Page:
Is Jesus God because he was called “My lord, My God”?!

John 20:28

“Then saith he (Jesus) to Thomas, Reach hither thy finger, and behold my hands; and reach hither thy hand, and thrust [it] into my side: and be not faithless, but believing. And Thomas answered and said unto him, My Lord and my God.”

It is often claimed that since Thomas referred to Jesus as “my Lord,  My God (John 20:28),” that Jesus was God. An ignorance of the context of the verse and of Christian doctrine prompts this claim.  The context of the verse talks about an unbelieving Thomas being surprised when Jesus offers him evidence.
The exclamation, “My God,” on his part was just astonishment. We use such exclamations everyday while talking to people. This doesn’t mean that the person we are talking to is God. For example, I see John cutting his wrist with a Rambo knife. I say: “My God, John what are you doing?” Do I mean that John is God? Of course not.

Similar is the use of the expression by Thomas. If you go into Jewish or Muslim societies even today, you’ll hear people exclaim “My God, my Lord,” at every situation which surprises them or causes them anguish or is astonishing.

In the verse above Thomas says: “My God, my Lord.” He was not claiming that Jesus was his (1) God and (2) Lord. If he did then the church and the disciples should have stamped him as a heretic right there and then.  Because claiming that Jesus is Lord and God is a violation of Christian doctrine, which asserts that there is One God, the Father and One Lord, Jesus. Jesus can’t be God and Lord.  “…yet for us there is but one God, the Father…and one Lord, Jesus Christ …(I Corinthians 8:6)”.  Believing the above (i.e Jesus is Lord and God) would leave a person with unorthodox doctrine branded by the church as Sabellianism, Patripassianism, Monarchianism.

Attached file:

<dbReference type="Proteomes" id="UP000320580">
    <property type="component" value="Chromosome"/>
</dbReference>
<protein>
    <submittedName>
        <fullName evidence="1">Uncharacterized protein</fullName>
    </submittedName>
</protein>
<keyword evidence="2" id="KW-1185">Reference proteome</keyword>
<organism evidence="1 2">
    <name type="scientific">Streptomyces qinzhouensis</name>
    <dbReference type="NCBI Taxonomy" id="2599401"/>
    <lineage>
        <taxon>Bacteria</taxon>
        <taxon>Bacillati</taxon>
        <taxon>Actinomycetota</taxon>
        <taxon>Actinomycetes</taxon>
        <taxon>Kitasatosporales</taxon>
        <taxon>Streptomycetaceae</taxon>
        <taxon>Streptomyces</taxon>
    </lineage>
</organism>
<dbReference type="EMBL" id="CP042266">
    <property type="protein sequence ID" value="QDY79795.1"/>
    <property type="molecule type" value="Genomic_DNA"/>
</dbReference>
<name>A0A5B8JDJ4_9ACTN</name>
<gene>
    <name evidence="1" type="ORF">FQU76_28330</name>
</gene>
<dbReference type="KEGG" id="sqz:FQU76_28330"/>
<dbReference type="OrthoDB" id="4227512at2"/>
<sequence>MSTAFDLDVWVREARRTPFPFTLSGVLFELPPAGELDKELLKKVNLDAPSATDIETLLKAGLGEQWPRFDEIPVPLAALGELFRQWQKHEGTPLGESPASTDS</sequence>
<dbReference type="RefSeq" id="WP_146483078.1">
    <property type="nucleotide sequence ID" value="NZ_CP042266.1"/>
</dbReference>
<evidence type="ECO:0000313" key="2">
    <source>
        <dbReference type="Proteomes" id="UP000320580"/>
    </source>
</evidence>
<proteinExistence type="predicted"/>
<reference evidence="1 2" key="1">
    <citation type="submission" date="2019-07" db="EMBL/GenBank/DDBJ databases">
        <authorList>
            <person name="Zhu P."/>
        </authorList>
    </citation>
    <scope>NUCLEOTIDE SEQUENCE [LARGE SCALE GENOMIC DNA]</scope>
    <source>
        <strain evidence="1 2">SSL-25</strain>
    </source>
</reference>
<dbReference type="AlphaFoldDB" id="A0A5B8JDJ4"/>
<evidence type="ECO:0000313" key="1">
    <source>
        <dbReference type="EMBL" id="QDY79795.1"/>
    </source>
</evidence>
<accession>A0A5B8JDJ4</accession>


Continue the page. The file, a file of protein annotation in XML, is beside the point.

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One Response to “Is Jesus God because he was called “My lord, My God”?!”

  1. TroyG Says:

    Where did my response to this one go? As I said, if Thomas had said “My lord and my God!” as an exclamation, Jesus would have – and should have – rebuked him for breaking the commandment not to take the Lord’s name in vain.


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